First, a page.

Extended Tcl (TclX) is an extension to Tcl, the Tool Command Language invented by Dr. John Ousterhout. Tcl is a simple and powerful embeddable programming language. Extended Tcl is oriented toward system programming tasks and large application development. TclX provides additional interfaces to the operating system. It also adds many new programming constructs, text manipulation tools, and debugging tools.
Tcl provides a portable scripting environment for Unix, Windows, and Macintosh that supports string processing and pattern matching, native file system access, shell-like control over other programs, TCP/IP networking, timers, and event-driven I/O. Tcl has traditional programming constructs like variables, loops, procedures, namespaces, error handling, script packages, and dynamic loading of DLLs. Tk provides portable GUIs on UNIX, Windows, and Macintosh. A powerful widget set and the concise scripting interface to Tk make it a breeze to develop sophisticated user interfaces.
SaVi is satellite visualization software that lets you create, run, examine, and modify satellite orbits in two and three dimensions. Simulations of Iridium, Globalstar, Galileo, GPS, and other satellite constellations are included. SaVi requires Tcl and Tk on a system with Unix libraries. SaVi works well with the 3D renderer Geomview. Geomview is optional, though recommended for its 3D rendering capabilities.
SAOImage DS9 is an astronomical imaging and data visualization application. DS9 supports FITS images and binary tables, multiple frame buffers, region manipulation, and many scale algorithms and colormaps. It provides for easy communication with external analysis tasks and is highly configurable and extensible. DS9 is a stand-alone application that requires no installation or support files. It supports advanced features such as multiple frame buffers, mosaic images, tiling, blinking, geometric markers, colormap manipulation, scaling, arbitrary zoom, rotation, pan, and a variety of coordinate systems.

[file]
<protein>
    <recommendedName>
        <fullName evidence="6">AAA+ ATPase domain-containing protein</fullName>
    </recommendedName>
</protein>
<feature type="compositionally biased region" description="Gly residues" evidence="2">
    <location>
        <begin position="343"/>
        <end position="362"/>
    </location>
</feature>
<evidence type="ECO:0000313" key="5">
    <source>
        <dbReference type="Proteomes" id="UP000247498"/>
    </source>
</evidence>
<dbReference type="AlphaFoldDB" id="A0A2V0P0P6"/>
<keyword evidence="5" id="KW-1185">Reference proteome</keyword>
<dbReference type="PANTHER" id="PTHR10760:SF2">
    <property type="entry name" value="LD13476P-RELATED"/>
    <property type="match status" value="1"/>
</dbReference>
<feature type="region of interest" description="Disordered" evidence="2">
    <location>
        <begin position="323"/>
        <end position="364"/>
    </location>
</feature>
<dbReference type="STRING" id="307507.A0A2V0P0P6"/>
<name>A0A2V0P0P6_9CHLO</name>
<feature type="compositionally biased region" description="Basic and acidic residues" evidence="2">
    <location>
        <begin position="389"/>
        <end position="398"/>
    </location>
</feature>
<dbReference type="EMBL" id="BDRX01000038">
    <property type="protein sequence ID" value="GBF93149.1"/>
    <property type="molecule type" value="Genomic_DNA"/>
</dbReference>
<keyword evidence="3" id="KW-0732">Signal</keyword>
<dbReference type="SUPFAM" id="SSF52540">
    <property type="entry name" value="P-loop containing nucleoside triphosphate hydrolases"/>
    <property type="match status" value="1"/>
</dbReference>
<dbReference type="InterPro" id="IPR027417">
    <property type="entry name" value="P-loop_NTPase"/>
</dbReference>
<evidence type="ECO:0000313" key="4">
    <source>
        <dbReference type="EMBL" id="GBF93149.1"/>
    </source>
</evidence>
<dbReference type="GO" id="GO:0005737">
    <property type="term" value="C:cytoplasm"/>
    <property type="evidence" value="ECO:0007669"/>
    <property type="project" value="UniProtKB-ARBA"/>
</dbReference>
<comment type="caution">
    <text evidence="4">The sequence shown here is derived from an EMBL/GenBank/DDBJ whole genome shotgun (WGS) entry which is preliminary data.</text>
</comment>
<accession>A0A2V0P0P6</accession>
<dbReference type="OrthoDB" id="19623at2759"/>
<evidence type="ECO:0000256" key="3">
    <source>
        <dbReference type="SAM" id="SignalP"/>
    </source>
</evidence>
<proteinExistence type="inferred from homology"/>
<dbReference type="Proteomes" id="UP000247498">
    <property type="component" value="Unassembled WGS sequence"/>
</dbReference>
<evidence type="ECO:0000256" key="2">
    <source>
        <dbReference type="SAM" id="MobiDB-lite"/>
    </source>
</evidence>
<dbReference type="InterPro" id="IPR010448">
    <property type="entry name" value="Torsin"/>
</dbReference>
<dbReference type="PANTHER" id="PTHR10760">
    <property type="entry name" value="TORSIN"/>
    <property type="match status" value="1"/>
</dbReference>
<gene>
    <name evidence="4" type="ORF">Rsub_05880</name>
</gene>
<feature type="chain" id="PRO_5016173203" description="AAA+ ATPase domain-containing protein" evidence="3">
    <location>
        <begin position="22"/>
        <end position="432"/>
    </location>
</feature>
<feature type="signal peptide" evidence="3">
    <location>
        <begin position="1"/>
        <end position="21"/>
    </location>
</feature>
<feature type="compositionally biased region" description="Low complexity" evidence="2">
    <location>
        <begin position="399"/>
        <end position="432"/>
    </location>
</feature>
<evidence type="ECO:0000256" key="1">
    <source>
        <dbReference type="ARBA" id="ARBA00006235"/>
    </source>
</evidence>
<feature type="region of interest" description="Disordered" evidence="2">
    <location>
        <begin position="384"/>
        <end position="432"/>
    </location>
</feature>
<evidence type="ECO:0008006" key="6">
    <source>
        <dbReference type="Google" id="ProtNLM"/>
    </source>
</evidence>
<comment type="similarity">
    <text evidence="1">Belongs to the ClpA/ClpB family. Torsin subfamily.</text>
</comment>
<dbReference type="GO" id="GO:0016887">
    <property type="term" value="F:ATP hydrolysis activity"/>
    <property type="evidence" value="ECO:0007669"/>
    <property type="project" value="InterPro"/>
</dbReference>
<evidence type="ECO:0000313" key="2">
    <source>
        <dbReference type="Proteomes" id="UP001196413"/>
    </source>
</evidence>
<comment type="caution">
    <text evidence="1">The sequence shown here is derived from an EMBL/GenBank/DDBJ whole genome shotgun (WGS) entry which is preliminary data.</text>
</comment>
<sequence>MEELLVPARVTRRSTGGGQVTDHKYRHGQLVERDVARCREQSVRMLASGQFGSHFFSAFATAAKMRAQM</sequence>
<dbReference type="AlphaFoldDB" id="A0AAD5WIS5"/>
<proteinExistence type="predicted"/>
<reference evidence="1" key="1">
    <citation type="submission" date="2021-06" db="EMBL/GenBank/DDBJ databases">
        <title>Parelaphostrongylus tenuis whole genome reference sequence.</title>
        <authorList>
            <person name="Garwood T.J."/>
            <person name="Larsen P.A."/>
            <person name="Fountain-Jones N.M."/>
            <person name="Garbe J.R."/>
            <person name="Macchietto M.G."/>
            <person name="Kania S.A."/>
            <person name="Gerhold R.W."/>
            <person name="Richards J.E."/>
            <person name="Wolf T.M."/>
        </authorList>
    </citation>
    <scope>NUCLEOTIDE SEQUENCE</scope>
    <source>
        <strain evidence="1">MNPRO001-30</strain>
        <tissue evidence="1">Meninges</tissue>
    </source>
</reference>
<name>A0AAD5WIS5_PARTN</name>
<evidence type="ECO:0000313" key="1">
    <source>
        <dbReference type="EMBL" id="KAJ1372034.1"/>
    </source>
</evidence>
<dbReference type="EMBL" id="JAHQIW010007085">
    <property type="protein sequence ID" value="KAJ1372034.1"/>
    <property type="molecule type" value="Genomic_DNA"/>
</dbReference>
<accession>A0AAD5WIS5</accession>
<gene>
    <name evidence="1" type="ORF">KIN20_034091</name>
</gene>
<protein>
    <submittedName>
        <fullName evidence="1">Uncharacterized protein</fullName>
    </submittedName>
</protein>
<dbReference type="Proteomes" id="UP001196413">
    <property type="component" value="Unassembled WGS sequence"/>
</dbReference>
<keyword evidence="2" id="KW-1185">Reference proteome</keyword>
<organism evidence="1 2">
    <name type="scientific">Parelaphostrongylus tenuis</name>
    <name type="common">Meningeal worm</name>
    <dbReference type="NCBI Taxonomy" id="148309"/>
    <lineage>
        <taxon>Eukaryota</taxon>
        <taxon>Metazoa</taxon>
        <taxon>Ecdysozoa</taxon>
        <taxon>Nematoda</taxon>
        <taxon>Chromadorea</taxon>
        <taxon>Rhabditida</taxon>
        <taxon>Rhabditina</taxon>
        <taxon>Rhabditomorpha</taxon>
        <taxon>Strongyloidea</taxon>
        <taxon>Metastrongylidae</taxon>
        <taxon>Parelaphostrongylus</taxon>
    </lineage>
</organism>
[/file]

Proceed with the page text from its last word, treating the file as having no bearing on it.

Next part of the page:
e4Graph is a C++ library that allows programs to store graph-like data persistently and to access and manipulate that data efficiently. With e4Graph, you can arrange your data in the most natural form that reflects the relationships between its parts, rather than having to force it into a table-like format. The e4Graph library also allows you to concentrate on the relationships you want to represent, and not on how to store them in a database. You can modify data items, and add and remove connections and relationships between pieces of data on the fly. e4Graph allows you to represent an unlimited number of different connections between pieces of data, and your program can selectively manipulate the data according to the relationships it cares about, not having to know about other connections represented in the data set.